There was a hearing held in front of the U.S. Senate and Congress that discussed the availability of bomb-making information on the Internet. The following quotation is from an actual Internet bomb-making site that appeared shortly after the Oklahoma City Bombing:

    "Are you interested in receiving information detailing the components and materials needed to construct a bomb identical to the one used in Oklahoma? The information specifically details the construction, deployment, and detonation of high-powered explosives. It also includes complete details of the bomb used in Oklahoma City, and how it was used and how it could have been better. The information will be provided to anyone who properly requests it and is provided solely for informative purposes" (Avail. of bomb-making).

    On the Internet, there is also a book called Big Book of Mischief that gives instructions on how to make a bomb with ammonium nitrate, a Molotov cocktail (easy enough to be made by a ten-year-old), and book bombs (Avail. of bomb-making). Honorable Herb Kohl, a U.S. Senator from the state of Wisconsin, said in the hearing about bomb-making:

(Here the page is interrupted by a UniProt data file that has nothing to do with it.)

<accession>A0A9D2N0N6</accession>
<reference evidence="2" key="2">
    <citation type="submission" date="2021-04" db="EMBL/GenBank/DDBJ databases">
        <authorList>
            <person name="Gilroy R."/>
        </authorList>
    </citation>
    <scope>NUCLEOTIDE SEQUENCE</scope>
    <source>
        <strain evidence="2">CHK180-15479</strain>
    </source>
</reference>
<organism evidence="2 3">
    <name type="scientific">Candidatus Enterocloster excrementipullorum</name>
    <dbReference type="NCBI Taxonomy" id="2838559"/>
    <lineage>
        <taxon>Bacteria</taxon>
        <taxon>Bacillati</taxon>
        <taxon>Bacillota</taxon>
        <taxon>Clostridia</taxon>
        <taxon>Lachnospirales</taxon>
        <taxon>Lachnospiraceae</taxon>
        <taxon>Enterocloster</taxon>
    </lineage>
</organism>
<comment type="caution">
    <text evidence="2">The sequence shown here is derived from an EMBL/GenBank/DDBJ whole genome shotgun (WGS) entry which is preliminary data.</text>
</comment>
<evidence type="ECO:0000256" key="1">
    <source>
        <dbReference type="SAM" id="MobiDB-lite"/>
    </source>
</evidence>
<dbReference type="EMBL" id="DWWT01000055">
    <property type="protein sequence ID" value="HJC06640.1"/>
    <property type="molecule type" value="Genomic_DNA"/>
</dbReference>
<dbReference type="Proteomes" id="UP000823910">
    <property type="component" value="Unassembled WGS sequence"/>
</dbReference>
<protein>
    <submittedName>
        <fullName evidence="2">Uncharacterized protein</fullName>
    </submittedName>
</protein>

"As you have pointed out, anyone proficient enough to navigate it can obtain things like bomb recipes, hate literature, terrorist manuals, lewd photographs, or they can participate in adult classrooms, and some of the most adroit navigators, unfortunately, are children. For example, just days before the explosion in Oklahoma, a 12-year-old Missouri boy downloaded a recipe off the Internet and constructed a crude napalm bomb. All it took was gunpowder, gasoline, and foam chips. Fortunately, his father found the bomb before it detonated and turned it in to the local police" (Avail. of bomb-making).